Union Home Secretary R.K. Singh told The Times of India newspaper that the government believes most of the incendiary videos of atrocities allegedly committed on Muslims in the state of Assam as well as in Myanmar came from Pakistan.
"Technical investigation has established that a bulk of the incendiary images was first uploaded on blogs in Pakistan," he said.
He said the object was to incite inter-ethnic violence within India and New Delhi will be raising the issue with Pakistani officials.
"I am sure they (Pakistan) will deny it but we have fairly accurate technical evidence to show that the images originated and were circulated from their territory," he said.
"As many as 110 Web sites were involved in spreading the doctored clips. We have blocked 76 of them and are in the process of getting others deactivated," he said.
The government also is seeking cooperation from Google and other Internet search engines, Singh said.
Last week federal and state ministers as well as police authorities held their breath as Assamese Muslims living and working in Bangalore engulfed the train station after rumors of the Web site information swept through their community.
Rail authorities and train companies in Bangalore, in the southwest state of Karnataka, put on extra trains to Assam in the northeast to cope with the influx of people who said they feared an outbreak of ethnic violence.
The Times of India reported that some of the Web sites had doctored images of death and destruction caused by a cyclone to appear as if the carnage was the result of an attack on Muslims in Assam.
In other videos, bodies of victims of an earthquake that occurred months ago were altered to make it appear the people had been killed by Buddhist monks, the newspaper reported.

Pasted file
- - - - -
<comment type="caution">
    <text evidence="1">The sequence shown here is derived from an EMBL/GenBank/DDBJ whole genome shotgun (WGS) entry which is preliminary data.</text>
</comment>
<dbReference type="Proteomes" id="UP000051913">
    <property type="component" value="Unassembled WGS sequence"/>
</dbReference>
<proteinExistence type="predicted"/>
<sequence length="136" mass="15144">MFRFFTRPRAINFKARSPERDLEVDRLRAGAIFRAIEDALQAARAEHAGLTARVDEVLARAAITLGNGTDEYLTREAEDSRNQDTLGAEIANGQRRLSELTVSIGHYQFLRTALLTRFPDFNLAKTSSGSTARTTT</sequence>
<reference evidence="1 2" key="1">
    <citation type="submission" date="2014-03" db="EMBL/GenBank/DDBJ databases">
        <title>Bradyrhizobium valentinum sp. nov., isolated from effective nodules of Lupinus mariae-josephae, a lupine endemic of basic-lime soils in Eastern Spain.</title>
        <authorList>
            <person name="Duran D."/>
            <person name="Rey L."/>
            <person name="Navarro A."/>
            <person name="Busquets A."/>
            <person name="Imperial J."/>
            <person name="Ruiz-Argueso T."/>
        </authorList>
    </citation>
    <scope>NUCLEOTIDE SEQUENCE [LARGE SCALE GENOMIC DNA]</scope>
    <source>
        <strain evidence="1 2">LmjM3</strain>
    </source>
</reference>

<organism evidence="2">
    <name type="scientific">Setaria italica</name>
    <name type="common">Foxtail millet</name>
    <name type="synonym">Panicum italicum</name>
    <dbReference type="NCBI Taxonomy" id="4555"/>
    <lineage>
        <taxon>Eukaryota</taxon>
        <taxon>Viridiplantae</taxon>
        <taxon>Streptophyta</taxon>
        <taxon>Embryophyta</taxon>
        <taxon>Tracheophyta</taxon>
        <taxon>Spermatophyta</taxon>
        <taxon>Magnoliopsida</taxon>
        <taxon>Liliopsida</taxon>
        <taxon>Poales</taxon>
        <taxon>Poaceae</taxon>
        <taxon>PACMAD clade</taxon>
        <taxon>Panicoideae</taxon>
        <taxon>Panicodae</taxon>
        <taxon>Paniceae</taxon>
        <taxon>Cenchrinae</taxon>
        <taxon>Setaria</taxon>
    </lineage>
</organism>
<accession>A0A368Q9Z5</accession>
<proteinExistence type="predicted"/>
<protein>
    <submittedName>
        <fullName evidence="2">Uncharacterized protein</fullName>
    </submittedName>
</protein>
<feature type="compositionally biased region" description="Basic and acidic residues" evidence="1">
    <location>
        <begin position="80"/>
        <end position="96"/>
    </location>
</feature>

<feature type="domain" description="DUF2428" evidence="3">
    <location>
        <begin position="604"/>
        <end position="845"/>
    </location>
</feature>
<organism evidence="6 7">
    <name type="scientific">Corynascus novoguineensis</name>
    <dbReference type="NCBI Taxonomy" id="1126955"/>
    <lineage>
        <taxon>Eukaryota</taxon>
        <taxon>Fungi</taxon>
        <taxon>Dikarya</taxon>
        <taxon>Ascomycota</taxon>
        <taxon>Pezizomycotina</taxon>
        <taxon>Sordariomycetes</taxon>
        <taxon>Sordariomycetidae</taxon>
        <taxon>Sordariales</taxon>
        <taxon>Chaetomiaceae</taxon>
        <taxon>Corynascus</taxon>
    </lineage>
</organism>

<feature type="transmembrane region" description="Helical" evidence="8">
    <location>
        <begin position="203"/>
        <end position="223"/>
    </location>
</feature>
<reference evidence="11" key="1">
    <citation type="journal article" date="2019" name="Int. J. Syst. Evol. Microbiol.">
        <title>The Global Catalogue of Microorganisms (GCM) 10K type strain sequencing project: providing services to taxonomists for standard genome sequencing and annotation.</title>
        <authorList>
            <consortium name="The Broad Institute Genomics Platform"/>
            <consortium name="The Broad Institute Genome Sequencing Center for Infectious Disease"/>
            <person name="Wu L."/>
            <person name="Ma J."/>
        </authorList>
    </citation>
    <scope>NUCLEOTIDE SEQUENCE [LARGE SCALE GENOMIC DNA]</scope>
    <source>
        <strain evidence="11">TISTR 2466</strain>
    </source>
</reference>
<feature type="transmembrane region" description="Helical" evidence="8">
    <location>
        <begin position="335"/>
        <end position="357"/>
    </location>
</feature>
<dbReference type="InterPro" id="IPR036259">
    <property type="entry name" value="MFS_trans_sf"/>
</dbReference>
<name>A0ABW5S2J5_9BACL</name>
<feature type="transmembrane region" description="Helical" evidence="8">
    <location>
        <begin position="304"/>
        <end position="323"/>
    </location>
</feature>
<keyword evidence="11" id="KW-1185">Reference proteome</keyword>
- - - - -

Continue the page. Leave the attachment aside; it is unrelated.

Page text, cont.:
A report by The Hindustan Times quoted Assam Chief Minister Tarun Gogoi saying he suspected "from the very beginning that foreign forces were behind this."
"It is not merely a clash between (the ethnic group) Bodos and minorities. The Union Home Ministry report that Pakistani elements were involved has vindicated our stand," Gogoi told the Press Trust of India.
"We will institute a probe to find out details regarding the involvement of foreign elements in the violence," Gogoi said.
Despite the tensions created by the Web sites, little violence was attributed to the videos.
However, some people from the northeast have been attacked in the cities of Pune in Maharashtra state and Hyderabad in Andhra Pradesh state. A Tibetan was stabbed in Mysore in Karnataka in what appeared to be a case of retaliation against alleged brutalities on Muslims, The Times of India said.
Last week Indian Prime Minister Manmohan Singh immediately called for calm as soon as the problem became known.
"All political parties must work together to give a feeling of confidence to all affected people," he told reporters at his residence in Delhi during an Iftar event -- the evening meal when Muslims break their fast during the Islamic month of Ramadan.
Thousands of people flocked to Bangalore's main train station demanding tickets back home. One day along, more than 2,000 tickets more than usual were sold to people traveling to Guwahati, the largest city in Assam.
The situation at the city railway station was chaotic as thousands of people from northeastern India and Nepal, Bhutan and Tibet nationals thronged to get tickets, The Times of India report said.
Assam, similar to other states in India's remote northeast, has an ongoing conflict between the government and several rebel groups which are demanding more autonomy or independence.
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